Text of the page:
Using jME for a commercial project

Hello Guys!

I'm evaluating jME for use in our upcoming project, and so far it looks pretty solid. However some features are implemented in an unusual way or non-existent. Before implementing them ourselves I'd prefer to get some answers here.

  1. Model format converters actually create scene tree while loading, but then serialize this scene tree, discard it and load it back. These saving/loading steps look highly redundant and unnecessary, is there some specific reason for them? Other then testing jME native model format functionality.

  2. Texture management is ugly. There's practically no nice way of disposing textures other then kill em all. Also no way to async load textures. Setting up texture management will be our priority task, or maybe I miss something here?

  3. Shader object management is worse then texture management. There's no such thing as 'shader object' at all, looks like setting up two nodes with different uniform values will load and compile shaders twice. Do I miss some nice way of doing things here? Say if I need to splat terrain using a couple of different shaders for 10 or so passes?

  4. Would be great to decouple uniforms from shaders altogether. So we can setup uniform values at any scene level and they will all be applied to current shader on geometry rendering. It's nice to control ligths & environment uniforms at the root level, while set up individual material values at Geometry level.

  5. Queue performance tip: in complex scenes with low depth complexity (like strategy or simulation games), it's much more efficient to minimize state changes instead of rendering opaque objects front to back. Can improve frame rates 2-3 times.

    Would be great to get some feedback,

    Best regards



i can’t answer any of your questions, but i would like to point you to the

jME2.1 design document

There is currently an ongoing discussion of what features should be added / changed in the next jme versions.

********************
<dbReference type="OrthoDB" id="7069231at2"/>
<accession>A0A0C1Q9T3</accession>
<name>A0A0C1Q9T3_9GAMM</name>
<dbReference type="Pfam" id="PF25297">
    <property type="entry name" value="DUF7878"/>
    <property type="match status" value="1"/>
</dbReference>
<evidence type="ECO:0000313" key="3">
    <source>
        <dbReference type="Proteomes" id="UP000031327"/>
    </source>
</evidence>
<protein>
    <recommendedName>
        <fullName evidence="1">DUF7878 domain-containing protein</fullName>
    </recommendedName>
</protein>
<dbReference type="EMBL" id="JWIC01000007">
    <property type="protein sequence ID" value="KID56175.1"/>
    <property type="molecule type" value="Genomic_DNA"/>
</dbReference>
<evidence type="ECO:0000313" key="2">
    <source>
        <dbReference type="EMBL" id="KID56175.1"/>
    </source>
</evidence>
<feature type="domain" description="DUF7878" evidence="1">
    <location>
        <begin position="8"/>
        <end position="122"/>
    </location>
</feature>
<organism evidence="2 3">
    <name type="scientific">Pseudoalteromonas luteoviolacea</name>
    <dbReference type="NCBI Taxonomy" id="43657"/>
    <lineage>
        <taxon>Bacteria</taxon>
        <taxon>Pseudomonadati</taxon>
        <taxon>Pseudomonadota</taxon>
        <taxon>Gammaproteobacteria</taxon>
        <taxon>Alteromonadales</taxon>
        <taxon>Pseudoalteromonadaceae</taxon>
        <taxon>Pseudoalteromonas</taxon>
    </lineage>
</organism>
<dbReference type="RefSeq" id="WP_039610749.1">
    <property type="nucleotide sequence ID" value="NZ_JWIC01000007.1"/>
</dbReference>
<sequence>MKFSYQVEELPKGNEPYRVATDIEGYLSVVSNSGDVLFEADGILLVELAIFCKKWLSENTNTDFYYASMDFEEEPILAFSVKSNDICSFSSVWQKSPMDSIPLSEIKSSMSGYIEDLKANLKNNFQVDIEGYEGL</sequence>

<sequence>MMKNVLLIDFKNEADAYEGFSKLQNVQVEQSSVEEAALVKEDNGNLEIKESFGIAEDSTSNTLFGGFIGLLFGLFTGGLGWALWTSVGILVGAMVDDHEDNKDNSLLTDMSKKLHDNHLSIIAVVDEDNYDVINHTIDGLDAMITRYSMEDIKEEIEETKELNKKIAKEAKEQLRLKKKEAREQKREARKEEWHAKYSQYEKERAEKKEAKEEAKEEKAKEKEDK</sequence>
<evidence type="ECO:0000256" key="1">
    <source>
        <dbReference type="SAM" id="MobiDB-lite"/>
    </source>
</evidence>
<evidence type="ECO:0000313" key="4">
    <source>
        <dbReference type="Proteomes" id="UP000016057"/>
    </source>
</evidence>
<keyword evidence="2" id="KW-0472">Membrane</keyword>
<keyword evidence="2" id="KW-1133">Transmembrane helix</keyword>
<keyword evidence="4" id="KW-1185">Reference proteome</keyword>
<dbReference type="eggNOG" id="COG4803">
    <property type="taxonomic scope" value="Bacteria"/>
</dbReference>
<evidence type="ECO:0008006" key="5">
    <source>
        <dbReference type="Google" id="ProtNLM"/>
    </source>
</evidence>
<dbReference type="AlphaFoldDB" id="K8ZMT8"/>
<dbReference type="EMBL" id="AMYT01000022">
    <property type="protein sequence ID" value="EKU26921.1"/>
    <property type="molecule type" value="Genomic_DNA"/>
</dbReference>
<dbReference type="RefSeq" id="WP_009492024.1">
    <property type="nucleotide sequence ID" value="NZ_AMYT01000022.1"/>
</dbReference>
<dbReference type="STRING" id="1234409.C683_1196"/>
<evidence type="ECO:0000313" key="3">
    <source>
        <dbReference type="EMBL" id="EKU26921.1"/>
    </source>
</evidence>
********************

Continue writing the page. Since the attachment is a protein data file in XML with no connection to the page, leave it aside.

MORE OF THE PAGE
1. importing is slow (even without the redundant save/load cycle ;)), thus the common strategy would be to load the native file format in production code after converting it e.g. on build time. Thus jME has format converters not loaders.

  2. I did not investigate on this, but it's very likely that you're correct.

    3+4. see 2. :slight_smile:

  3. right - nobody optimized this usecase yet
  1. I agree with the sentiment, however you can delete textures from the card and the cache using TextureManager's deleteTextureFromCard(Texture) and releaseTexture(Texture) methods

    3 & 4. Again, I agree with the sentiment (see my recent history).  Generally I've gotten around #3 by using a Pass object that holds a single shader state and applies it across multiple nodes.

  2. It already does texture state sorting for the opaque queue (generally the most expensive and frequent state switch operation.)  It only falls back to opaque distance comparisons if you render an opaque Spatial that is not a Geometry (which would be a custom stateless object of some kind… so not likely.)

Thanks for replies!

I'm toying with replacing textureId with TextureObjects, and collecting them via PhantomReferences for removal from OpenGL. So texture handles will be disposed of in a native Java way. I'll post a patch as soon as it'll be ready.

The problem with 3. is that shader states are not identical: naturally I need different uniform values for different passes.

grisha, that's a good idea. Where do you plan on checking the phantom references?

Just make sure you are executing the removal from OpenGL in the OpenGL thread.

darkfrog said:

grisha, that's a good idea. Where do you plan on checking the phantom references?

Just make sure you are executing the removal from OpenGL in the OpenGL thread.

hehe, sure! I'm doing it in texture bind/creation, so the whole stuff works from OpenGL thread and is incapsulated in one class. That is: on any texture bind I first destroy non-referenced textures.

This is somewhat temporary decision, while jME doesn't really support multiple render threads/contexts, when it does the phantom rendering queue will go into the context object, so only current context textures get cleaned up.

Anything multiplying the FPS two to three times would be helpful. Then I could accomplish my ultimate goal easier.